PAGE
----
Dig Baton Rouge

Film in Review

By Bill Arceneaux

Blind and deaf, I entered The Hunger Games: Mockingjay Part 2 with little to no knowledge of the previous entries in the story. Battle Royale for the American young adult crowd, I’ve been told. Something along those lines. The last time in recent memory I had gone to a sequel/prequel without having seen the others in a series was The Hobbit: The Desolation of Smaug. I am both Hunger Games AND Lord of the Rings lore and mythology ignorant.

Please hold the tar and feathering until this review has come to a full and complete stop.

Thankfully, Mockingjay Part 2 catches the audience fairly up to speed with just enough information to get us along. Some details, of course, are lost to the DVD/Blu-Ray racks, but I appreciate it when a movie can progress its story while establishing what it’s all about without sacrificing flow. Like Empire Strikes Back before it, we are thrust into a large, unfolding world, but not without proper guidance.

It’s all about propaganda, I gather. And the horrors of warfare. Two things that go very well together. Jennifer Lawrence’s Katniss is caught smack dab in the middle, finding herself disagreeing with both sides. She has selfish reasons for continuing the fight, namely revenge, but through the strength and belief of others, she learns how to rise above and form a strategy that will end everything. Did she have to think on her feet so drastically in prior films? I bet she did.

The themes of morality in battle and corrupting power are all prevalent, both to positive and negative ends. Positively, Mockingjay Part 2, as did Star Wars, gets one thinking in the shoes of the other side. The rebellious side. The ones labeled as the enemy. Are they truly that? Is there another story to be told? Have we brought this upon ourselves? And, of course, are they absolutely without guilt? It asks these questions rather heavily, almost like a quiz. Negatively, the movie is too blunt for its own good and falls flat when it should be tense. What little subtlety there is, gets overshadowed by overstating the obvious. I don’t believe the original Star Wars ever once directly questioned or stated in dialogue what we’re supposed to be feeling. It just let the story and the visuals and the character conflicts spell it out.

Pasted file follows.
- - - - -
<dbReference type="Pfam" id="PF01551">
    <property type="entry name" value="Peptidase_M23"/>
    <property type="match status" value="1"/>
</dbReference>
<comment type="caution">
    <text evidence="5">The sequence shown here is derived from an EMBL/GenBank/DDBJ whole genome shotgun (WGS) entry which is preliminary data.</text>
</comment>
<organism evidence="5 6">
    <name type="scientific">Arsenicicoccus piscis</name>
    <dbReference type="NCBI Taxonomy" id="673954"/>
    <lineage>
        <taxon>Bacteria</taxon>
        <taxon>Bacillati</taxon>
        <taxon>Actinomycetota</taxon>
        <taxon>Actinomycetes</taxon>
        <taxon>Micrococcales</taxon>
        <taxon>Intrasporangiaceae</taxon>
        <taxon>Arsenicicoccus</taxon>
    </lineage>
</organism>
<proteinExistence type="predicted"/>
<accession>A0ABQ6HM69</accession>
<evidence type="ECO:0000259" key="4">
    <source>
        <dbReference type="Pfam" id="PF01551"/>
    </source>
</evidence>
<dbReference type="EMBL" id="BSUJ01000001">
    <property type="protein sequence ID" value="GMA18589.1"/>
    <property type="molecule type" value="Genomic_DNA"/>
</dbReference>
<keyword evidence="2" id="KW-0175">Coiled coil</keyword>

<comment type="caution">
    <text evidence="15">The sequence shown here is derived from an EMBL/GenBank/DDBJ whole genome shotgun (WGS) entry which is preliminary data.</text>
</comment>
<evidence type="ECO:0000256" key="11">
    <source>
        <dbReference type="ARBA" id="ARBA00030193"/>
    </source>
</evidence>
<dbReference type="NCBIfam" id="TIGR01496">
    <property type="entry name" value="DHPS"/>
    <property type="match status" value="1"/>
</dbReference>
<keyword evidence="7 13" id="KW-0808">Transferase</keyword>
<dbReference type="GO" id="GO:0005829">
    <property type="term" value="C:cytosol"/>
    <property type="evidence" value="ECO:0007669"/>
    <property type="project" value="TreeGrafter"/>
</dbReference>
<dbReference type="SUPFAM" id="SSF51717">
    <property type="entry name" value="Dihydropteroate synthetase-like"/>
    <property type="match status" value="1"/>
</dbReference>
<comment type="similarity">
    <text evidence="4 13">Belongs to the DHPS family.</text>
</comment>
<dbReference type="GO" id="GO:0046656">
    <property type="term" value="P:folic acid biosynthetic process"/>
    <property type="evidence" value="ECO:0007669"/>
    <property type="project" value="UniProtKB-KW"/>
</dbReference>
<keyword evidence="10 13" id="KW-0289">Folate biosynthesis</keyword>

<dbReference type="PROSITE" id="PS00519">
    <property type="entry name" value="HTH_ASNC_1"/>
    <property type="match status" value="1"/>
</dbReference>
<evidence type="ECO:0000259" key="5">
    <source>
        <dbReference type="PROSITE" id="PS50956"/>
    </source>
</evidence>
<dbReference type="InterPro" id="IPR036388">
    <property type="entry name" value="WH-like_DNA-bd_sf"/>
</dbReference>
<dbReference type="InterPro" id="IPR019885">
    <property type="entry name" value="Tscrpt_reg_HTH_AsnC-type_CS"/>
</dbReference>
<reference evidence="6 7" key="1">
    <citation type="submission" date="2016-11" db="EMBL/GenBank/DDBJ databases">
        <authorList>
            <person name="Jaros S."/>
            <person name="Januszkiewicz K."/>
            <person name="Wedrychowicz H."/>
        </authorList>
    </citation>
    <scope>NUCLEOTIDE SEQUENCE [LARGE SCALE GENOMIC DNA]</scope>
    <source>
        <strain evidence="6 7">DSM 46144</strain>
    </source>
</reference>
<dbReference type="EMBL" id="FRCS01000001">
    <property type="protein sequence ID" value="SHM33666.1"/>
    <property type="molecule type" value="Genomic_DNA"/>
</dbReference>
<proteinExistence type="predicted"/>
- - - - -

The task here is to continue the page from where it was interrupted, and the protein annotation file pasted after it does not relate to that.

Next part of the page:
J-Law is a knockout, of course. She embodies the selfless yet confused heroine extremely well. In fact, everybody gets to shine. Four movies in, I expect nothing less than near complete assimilation into the world and people that have been created. And it very much feels that way. Much care was put into the design and execution. I only wish that I cared more. And yes, it is possible to invest emotionally without having started from the beginning.

Almost a travesty that the finale has little to no oompf to it. Almost. It’s built up more as a character defining moment than as a cathartic action piece – which was great – but crashes by lacking the energy and suspense of the rest of the film. Maybe they were worn out? Maybe we were?

Mockingjay Part 2 sold me on watching its previous movies but did not guarantee to me their quality. The aim may have been too high. The eyes may have been bigger than the stomachs. Still, something must be said for trying. For making great effort and taking great risk.

You may commence with the public humiliation…NOW.

3 / 5 *s

For more from the author, follow him on Twitter @BillReviews and visit his page at Medium.com/Flicker-Fading.

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